When it comes to training, follow these top tips:

  • Provide training sessions and support on any new tools or processes implemented, for example password managers or two factor-authentication
  • Invest in a cyber security training programme, like this free online tool from NCSC, and allow your employees time for regular training and learning
  • Make it fun! Try and add some competitive spirit into the training or involve rewards to keep employees motivated and engaged
  • Make sure staff are aware of their responsibilities (e.g. connecting to VPN and reporting phishing emails)
  • Encourage staff to always adopt an ‘if in doubt’ approach and report any incidents to the appropriate person straight away
  • Share tips to help your staff and their families when they’re not working by sharing news and helpful cyber resources to keep them safe when they’re online in their own time

5. Implement VPN

VPN, which stands for virtual private network, allows you to create a private network from a public internet connection. This means you can secure your online actions when using public WI-FI or have members of staff using different means of internet access.

Any data or information you share or access via the Internet will be encrypted while your online browsing will remain anonymous. There are plenty of different options to consider, from NordVPN to ExpressVPN.

6. Ensure backups and updates are being made

When operating a business remotely, you’re reliant on your staff to play their part in updating computers and software and backing up data.

Updates often include patches and fixes for security vulnerabilities in software and operating systems. Completing regular updates can help fix any flaws and improve your security against potential cyber-attacks, while delaying simply allows hackers more time to exploit any vulnerabilities.

That’s why it’s important to ensure all your employees have updates set to automatic where they can and check in to remind them when updates are due to be made.

Backing up your data helps protect your assets if you were to suffer a breach or attack such as ransomware, or even just a failure in equipment. The same applies here, make sure processes are automatic where possible. It could also be worth investing in a secure cloud backup service.

7. Protect your assets

This last one combines both our last point on backups and updates and also training. If you previously worked in an office environment where all your computers and equipment were housed in one place, it can be a big change to not know or have visibility on how your business assets are being used.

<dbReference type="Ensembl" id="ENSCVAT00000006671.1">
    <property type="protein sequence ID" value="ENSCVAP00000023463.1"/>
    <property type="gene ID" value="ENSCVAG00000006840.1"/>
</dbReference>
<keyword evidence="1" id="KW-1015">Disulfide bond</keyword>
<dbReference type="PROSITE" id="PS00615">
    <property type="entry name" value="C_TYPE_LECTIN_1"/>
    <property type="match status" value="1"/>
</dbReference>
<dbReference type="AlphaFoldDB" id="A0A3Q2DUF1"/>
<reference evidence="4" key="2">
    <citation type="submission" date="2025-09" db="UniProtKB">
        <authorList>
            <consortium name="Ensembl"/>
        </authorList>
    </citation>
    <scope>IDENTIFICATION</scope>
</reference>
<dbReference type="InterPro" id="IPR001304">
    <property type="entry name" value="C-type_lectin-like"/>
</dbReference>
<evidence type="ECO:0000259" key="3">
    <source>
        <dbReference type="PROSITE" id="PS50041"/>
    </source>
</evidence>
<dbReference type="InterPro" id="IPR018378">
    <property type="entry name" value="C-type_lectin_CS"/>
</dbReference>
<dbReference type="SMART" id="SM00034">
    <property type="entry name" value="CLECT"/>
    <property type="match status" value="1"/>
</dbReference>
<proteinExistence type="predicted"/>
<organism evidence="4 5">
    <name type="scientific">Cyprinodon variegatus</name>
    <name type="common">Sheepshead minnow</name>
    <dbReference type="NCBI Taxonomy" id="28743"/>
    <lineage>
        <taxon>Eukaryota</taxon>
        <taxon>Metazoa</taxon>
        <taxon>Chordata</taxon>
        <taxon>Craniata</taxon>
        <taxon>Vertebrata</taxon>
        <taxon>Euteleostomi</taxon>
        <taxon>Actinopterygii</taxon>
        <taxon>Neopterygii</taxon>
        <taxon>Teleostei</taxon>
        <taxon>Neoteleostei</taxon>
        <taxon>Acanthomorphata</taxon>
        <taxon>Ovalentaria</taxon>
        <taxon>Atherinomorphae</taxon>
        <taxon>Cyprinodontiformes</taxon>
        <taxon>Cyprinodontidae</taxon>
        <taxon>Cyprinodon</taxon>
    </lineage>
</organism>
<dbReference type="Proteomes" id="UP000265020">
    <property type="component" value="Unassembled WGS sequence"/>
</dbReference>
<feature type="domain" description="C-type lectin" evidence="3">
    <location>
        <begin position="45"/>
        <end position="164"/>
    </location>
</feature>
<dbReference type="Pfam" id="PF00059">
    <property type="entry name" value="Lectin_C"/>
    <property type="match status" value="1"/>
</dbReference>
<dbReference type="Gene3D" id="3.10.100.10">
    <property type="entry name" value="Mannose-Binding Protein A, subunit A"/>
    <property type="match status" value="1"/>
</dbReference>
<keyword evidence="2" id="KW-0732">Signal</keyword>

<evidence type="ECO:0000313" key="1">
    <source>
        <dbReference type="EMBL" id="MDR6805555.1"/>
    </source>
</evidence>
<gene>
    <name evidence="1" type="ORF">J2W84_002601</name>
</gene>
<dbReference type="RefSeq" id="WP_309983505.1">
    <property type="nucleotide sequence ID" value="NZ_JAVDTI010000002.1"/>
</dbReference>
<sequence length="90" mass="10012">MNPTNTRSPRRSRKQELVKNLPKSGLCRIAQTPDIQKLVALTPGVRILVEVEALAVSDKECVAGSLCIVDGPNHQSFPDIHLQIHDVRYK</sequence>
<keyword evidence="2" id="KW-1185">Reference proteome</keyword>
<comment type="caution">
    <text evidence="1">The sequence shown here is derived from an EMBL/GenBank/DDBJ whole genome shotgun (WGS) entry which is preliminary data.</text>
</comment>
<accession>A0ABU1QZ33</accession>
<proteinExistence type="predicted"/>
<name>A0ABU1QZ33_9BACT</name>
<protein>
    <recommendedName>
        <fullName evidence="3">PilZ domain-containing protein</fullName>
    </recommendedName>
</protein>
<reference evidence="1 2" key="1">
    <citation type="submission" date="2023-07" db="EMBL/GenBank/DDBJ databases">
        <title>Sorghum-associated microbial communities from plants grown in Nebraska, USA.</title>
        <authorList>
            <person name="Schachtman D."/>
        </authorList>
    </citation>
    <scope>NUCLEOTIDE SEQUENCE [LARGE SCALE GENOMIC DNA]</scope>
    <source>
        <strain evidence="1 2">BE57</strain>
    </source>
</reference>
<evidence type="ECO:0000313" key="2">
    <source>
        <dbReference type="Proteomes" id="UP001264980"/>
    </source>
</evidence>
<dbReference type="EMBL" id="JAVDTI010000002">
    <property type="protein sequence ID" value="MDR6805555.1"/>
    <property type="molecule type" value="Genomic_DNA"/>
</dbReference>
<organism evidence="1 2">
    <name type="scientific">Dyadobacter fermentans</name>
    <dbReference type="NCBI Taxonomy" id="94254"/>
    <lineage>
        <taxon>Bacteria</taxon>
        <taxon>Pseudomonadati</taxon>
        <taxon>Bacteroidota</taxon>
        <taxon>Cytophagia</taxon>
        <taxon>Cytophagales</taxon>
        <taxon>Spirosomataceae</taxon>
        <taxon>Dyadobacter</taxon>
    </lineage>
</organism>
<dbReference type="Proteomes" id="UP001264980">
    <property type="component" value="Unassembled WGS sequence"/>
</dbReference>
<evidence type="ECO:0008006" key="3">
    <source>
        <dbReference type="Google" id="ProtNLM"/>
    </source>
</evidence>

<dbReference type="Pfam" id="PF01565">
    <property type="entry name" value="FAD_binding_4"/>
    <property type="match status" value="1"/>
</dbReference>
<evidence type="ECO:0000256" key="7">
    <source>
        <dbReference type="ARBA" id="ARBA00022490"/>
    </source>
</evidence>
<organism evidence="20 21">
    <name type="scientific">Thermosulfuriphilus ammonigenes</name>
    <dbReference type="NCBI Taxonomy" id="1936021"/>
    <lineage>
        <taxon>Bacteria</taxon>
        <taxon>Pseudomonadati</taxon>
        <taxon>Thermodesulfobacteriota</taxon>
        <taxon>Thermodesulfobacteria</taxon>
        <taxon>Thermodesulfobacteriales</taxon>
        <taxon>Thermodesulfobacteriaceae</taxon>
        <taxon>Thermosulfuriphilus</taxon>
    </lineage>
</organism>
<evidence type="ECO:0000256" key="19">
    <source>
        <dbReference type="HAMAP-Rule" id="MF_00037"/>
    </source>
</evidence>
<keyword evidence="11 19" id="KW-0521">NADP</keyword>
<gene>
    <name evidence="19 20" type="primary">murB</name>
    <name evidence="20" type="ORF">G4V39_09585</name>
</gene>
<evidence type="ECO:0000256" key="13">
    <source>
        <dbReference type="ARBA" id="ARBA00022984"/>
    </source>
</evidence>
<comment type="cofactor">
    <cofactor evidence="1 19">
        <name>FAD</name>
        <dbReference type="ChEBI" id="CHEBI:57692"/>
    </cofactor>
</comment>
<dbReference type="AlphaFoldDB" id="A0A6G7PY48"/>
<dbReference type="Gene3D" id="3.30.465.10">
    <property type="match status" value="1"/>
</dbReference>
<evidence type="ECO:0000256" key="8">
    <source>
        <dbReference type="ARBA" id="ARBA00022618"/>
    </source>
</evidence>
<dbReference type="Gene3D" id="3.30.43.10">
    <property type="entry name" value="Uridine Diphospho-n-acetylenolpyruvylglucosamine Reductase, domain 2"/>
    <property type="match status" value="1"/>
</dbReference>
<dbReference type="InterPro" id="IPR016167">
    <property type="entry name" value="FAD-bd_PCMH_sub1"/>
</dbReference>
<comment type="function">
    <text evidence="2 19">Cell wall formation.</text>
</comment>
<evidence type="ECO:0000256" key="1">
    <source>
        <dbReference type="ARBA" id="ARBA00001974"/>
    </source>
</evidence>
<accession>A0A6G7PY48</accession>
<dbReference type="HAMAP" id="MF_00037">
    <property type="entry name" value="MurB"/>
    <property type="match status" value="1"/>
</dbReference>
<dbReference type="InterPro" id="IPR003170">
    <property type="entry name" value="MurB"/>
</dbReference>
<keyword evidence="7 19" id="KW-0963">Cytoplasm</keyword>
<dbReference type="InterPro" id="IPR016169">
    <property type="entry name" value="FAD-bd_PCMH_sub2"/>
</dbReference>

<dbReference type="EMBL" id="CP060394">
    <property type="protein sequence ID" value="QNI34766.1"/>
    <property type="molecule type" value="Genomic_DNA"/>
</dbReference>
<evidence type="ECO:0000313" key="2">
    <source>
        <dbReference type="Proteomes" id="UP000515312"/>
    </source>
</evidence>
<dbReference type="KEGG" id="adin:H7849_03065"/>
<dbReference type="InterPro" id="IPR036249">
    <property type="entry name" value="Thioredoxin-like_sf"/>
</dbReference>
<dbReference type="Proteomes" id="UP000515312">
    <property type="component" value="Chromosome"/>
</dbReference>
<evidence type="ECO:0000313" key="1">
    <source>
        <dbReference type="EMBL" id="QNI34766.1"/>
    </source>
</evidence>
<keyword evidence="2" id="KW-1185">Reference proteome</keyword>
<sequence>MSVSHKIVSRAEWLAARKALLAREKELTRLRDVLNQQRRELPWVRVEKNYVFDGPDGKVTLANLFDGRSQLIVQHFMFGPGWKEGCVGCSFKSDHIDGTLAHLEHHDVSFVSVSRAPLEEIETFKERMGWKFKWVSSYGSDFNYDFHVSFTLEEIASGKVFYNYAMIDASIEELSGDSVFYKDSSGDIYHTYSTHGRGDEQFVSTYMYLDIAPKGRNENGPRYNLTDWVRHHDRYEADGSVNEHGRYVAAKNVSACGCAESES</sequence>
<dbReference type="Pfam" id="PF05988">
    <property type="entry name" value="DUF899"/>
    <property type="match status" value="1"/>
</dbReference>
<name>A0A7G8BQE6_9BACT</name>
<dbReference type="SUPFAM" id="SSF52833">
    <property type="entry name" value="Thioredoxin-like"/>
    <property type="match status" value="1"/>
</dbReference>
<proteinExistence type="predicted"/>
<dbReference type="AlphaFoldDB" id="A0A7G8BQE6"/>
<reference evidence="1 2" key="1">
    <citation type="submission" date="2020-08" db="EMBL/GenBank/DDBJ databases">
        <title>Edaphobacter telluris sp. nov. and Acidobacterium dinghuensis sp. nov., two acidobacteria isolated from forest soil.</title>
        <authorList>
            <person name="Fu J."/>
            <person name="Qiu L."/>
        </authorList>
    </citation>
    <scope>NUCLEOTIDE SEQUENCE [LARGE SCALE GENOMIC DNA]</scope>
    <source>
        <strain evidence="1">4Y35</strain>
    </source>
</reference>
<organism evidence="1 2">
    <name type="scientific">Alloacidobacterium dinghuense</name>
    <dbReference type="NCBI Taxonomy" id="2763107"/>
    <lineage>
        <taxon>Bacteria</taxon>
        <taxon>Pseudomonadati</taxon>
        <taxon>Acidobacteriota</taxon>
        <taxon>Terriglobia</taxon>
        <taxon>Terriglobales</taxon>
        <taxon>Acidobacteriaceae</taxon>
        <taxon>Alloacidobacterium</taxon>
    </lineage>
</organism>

If you’re providing equipment for staff to use at home, don’t be afraid to set out some guidelines:

  • Ask employees to keep their laptops locked when not in use, this also reduces the risk of other family members accidently clicking on suspicious links or emails
  • Ask employees to keep their laptop at home and avoid taking it out unless absolutely necessary
  • Set some rules or guidelines about what staff can use equipment for, such as accessing certain websites or shopping online

Keeping your business and staff secure when working from home or remotely is now more important than ever. But by implementing some of these fundamental tips you can help protect your assets and employees both now and as we navigate what the future of working may look like.

The NCSC has some really helpful advice on staying safe both at home and at work with training materials and support for small businesses. Visit the NCSC website to find out more. We also discussed cyber security for small businesses alongside data protection in a recent webinar.

Cath Goulding

Cath has 19 years’ experience in the cyber security profession having worked for both UK Government and the private sector. A thought leader in her field, she frequently speaks at security and internet conferences and has provided articles and comments for multiple publications. Her career was profiled in the Financial Times and she has appeared on the BBC multiple times. Cath currently works as Chief Information Security Officer for Nominet UK, the internet company best known for running the ‘dot.uk’ registry and therefore critical to internet operations in the UK.